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Insurers continue to support businesses affected by flooding

The insurance industry continues to support businesses affected by the recent flooding across the North of England and parts of Scotland. Today, the ABI has re-issued advice and support to help businesses get back up and running as soon as possible.

James Dalton, ABI’s Director of General Insurance Policy, said:James Dalton

“Throughout this winter, including over the festive period, a small army of insurers have been on the ground in cities and rural communities right across the North of England and parts of Scotland helping large and small businesses that have been flooded. Many insurers are operating 24 hour emergency helplines to give customers immediate advice and support.

“Being flooded will be extremely stressful and potentially very expensive for any business which is why insurers are working flat out to help firms get back on their feet and resume trading as quickly as possible.”

Businesses should:

  • Stay safe. Although it can be tough to see your business under water, take care before going into the premises to try to salvage equipment or documents, and heed any warnings from the emergency services and Environment Agency. Make sure electricity and gas supplies are turned off and that you’re not exposing yourself to dangerous debris or contaminated water.
  • Contact your broker or insurer. A lot of business insurance is sold via an insurance broker so if you used one when arranging your insurance, you should contact them in the first instance. They’ll advise you on getting your claim underway as soon as possible. It is generally a good idea to take photos of any damaged property or stock. With business interruption cover, where a building has been particularly badly damaged, an insurer may be able to look into the possibility of providing alternative business premises for a time if you are unable to trade.
  • Assessing the damage. If the building or contents - including stock and equipment - have been badly damaged, your broker or insurer may appoint someone to help assess the damage, once it is safe to enter the building.
  • Emergency payments. Insurers will be able to make emergency payments to deal with any business-critical needs.
  • Cleaning and stripping out. Your appointed loss adjuster will organise the cleaning and stripping out of your business if needed. This can only be done when the flood waters have subsided.
  • Disinfecting and drying out. Your loss adjuster should also appoint a drying company to disinfect and fully dry out the building. This process can take time depending on the extent of water damage.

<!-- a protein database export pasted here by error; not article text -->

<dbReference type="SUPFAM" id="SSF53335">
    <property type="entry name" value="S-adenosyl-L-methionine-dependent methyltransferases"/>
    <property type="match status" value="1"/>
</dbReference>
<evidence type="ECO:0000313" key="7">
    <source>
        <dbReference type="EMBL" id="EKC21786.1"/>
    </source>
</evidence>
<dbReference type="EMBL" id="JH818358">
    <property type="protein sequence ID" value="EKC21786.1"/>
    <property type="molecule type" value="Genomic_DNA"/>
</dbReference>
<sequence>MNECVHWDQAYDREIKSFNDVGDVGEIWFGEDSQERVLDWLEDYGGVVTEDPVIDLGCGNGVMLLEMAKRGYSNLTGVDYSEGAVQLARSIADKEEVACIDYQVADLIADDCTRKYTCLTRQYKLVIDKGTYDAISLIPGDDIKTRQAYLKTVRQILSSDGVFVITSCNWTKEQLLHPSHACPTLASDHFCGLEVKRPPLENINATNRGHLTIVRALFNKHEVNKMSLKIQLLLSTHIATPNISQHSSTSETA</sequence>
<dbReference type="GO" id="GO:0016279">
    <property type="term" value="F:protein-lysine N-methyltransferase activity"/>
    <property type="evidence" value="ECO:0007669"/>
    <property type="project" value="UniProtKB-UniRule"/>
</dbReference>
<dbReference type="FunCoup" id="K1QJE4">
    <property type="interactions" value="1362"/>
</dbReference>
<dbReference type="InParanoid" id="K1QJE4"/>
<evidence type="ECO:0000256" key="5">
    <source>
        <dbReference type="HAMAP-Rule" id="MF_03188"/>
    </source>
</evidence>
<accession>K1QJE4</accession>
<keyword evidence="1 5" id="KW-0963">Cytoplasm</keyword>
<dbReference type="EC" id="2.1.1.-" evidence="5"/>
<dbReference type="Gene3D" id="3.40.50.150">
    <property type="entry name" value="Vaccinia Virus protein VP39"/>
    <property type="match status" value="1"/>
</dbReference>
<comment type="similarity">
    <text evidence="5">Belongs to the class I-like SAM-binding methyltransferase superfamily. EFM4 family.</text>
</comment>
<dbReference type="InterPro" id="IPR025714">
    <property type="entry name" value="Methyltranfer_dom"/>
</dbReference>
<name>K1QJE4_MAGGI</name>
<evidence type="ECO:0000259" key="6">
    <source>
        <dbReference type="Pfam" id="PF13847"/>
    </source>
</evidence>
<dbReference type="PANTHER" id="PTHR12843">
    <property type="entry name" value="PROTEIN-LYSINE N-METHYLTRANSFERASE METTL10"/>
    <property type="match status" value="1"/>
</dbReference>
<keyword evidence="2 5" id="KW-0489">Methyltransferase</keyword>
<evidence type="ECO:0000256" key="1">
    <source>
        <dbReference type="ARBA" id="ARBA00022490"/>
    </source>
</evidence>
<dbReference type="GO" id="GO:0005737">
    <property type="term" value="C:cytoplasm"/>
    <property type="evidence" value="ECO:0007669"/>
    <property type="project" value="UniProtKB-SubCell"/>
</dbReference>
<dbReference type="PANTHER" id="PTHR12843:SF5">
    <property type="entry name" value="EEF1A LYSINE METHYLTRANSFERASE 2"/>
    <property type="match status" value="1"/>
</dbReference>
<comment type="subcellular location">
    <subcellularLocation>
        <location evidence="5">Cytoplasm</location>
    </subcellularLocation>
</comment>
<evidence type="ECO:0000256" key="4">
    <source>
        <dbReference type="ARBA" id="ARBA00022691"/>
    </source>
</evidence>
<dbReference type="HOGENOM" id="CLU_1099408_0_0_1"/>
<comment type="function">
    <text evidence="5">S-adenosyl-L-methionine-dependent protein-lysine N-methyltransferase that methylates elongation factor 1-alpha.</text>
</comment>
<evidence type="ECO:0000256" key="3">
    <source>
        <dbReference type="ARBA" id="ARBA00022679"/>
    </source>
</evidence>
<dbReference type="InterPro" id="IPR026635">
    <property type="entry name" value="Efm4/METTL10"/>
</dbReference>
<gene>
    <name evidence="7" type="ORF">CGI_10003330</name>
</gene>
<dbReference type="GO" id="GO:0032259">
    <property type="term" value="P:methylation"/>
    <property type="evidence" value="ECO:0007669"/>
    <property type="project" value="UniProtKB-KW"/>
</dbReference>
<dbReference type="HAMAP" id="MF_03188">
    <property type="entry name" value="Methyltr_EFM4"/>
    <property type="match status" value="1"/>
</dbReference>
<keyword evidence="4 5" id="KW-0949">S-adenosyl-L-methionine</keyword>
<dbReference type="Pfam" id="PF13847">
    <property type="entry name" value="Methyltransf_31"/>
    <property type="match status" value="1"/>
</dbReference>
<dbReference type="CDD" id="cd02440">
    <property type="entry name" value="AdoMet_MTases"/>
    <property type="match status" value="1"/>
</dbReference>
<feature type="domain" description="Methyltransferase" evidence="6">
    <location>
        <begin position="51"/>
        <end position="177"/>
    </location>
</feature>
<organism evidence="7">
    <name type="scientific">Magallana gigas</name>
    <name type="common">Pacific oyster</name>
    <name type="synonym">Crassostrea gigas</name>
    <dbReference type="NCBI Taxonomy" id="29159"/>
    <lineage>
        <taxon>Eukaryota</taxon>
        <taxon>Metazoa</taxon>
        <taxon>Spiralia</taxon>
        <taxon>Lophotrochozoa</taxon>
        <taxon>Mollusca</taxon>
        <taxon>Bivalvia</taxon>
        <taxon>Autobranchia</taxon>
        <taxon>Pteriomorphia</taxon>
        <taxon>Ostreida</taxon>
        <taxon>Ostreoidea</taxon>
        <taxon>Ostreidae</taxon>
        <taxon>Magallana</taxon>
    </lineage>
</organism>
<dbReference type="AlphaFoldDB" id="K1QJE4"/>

• Getting you back up and trading. A builder will be appointed to undertake repair and reconstruction work, or you can talk to your insurer about using a company of your choice, once a certificate is issued by the drying out company. Antibacterial and antifungal treatments will be included. There will also be an opportunity to talk to your insurer about whether you want to upgrade any of your damaged equipment rather than simply having it replaced, and to consider resilient repairs to better prepare your business possible future flooding.
  • Moving back in. Your insurer or loss adjuster will discuss with you when it is safe for you to return. In some cases this may be many months later, particularly if major reconstruction work is required.

Businesses that have suffered flooding, and others which are not under water but are suffering disruption, may have cover to help with a range of issues beyond damage to property and stock, including:

  • Paying salaries: Making sure employees are paid while your business is out of action.
  • Loss of profit: If you are able to continue trading there may still be a shortfall in profit and the amount of any downturn may be recoverable.
  • Increased cost of working: To enable you to trade effectively you may have extra costs such as additional advertising to make it clear you are still open, or temporary facilities.
  • Denial of access: For example if you see a fall in trade because of road closures, or cannot get to your premises.
  • Supply chain problems: Where a crucial business which supplies you with goods or parts is taken out of action.

There are usually additional cover options, so check your policy to see what you’re covered for, or speak to the insurer or broker you bought your cover from.


Last updated 01/07/2016